It’s no secret there is a need for families to care for kids in foster care. There are over 400,000 kids in the system nationally. Some of them are unnecessarily living in group homes instead of with a family.
Being a foster family is a big commitment. We’re sure you have a lot of questions. Let’s get started by answering one of the most important: How is fostering able to make a long-term impact on kids in foster care and their biological families?
Fostering makes a difference; here are 5 reasons why:
Allows Time for Healing
God is for redemption and we need to be, too. When a child is removed from his home, the initial goal is rarely permanent removal. Biological parents are given the opportunity to grow and heal while their kids are cared for in a loving and stable home. The time away from each other involves counseling, meetings and visits for the biological parents and child. This temporary respite allows both the biological parents and the children space to heal. It is a crucial part of the redemption story.
(We are working on preventing kids from ever entering the system with our new Safe Families Program. Learn more here.)
There is a battle happening, but it is not between foster parents and biological parents. The battle is for the restoration of health and well-being to a family. It’s easy to make biological parents out to be villains in the story of a child from foster care, but be wary. Assume the best. Offer understanding and forgiveness. Show grace. Foster parents are temporary parents to a child who, despite circumstances, most likely still loves and is loved by her biological parents. By showing grace to the biological parents, foster parents build trust with the child. By showing grace, many foster parents are able to form long-term relationships with families of kids they have cared for, creating an even deeper impact.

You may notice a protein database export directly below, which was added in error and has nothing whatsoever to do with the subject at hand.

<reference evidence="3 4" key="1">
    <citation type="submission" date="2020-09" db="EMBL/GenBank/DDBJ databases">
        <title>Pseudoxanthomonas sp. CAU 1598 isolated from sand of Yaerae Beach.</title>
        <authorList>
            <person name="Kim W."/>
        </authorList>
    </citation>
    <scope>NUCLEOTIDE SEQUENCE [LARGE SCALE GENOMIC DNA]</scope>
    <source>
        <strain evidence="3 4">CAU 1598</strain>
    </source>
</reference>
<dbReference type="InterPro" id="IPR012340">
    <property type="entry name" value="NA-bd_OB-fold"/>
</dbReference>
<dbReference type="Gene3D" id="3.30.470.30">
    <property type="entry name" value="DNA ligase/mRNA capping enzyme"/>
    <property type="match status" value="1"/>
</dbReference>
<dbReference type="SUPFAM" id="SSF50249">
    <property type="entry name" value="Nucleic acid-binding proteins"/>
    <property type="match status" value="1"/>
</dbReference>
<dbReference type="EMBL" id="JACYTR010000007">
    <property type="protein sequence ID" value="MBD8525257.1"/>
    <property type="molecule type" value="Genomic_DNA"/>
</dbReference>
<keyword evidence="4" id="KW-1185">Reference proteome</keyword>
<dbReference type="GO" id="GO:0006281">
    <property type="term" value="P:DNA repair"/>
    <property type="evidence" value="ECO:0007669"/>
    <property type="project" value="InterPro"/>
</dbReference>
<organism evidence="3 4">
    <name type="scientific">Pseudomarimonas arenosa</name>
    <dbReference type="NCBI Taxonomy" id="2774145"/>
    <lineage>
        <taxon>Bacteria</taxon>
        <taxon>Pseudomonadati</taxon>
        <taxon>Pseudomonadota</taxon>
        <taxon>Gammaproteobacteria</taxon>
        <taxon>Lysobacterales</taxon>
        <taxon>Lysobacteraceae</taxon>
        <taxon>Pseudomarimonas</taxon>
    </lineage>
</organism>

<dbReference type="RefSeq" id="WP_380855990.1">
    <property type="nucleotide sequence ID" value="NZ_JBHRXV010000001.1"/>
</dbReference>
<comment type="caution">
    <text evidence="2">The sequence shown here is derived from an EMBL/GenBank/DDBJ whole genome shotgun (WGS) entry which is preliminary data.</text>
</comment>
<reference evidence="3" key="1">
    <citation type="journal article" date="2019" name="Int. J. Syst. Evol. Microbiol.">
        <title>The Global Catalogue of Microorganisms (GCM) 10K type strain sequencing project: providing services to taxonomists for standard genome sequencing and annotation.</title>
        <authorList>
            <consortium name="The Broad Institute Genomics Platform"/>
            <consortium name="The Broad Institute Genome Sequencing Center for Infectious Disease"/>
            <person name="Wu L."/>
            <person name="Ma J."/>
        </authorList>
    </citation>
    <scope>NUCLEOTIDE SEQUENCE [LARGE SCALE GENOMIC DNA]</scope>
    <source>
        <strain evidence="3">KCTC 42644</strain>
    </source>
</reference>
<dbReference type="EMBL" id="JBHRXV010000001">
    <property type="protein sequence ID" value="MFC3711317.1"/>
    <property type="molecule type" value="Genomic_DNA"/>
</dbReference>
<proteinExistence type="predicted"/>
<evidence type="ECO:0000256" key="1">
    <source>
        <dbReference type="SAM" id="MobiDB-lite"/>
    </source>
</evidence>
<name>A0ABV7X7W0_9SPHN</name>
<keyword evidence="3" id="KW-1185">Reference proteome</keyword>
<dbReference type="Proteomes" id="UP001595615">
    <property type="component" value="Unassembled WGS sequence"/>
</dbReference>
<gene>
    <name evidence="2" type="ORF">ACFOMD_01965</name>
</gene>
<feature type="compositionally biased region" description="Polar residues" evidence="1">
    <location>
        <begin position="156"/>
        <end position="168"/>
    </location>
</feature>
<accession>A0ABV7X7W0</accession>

Creates a Partnership
The families of kids in foster care often lack support. By opening your home to foster children while their parents heal you are offering a family support they may not have. The relationship foster families form with the child and their biological parents doesn’t have to end when they are reunified. Offering continued support to these families provides a long-term support system that can prevent future removal and trauma.
There are unfortunate cases in which the child is not allowed to return home but is also not available for adoption. This is how many stories of kids bouncing from home to home come to be. Fostering is designed to be short term, but it doesn’t always play out the way it’s designed. The system needs more foster families who are willing to live in the gray and care for kids long term even if they are unable to be adopted. Foster parents provide physical stability in the midst of a chaotic experience. They establish a schedule, consistently meet a child’s needs, ensure a child has shelter and transportation to school and doctor visits. Foster parents also provide emotional stability, calmly responding to a child’s anger, frustration, confusion and fear. When a foster parent also works with a child’s biological parents to include people, routines, experiences and traditions from a child’s life before foster care, they give the gift of additional stability.
Sparks Personal Growth
Kids in foster care have stories of brokenness, darkness and heartbreak. And stories of perseverance and growth and healing. Foster parents and kids from foster care make a huge impact on each other. This new journey changes foster parents. Fostering delivers a very real illustration of the redemption story with it pain and struggles, but also personal growth and deeper faith. “Not only so, but we also glory in our sufferings, because we know that suffering produces perseverance; perseverance, character; and character, hope.” Romans 5:4
We hope this answered your question about how fostering makes a difference. If you have other questions or are ready to get started fostering, get in touch today! We’d love to help you start your journey.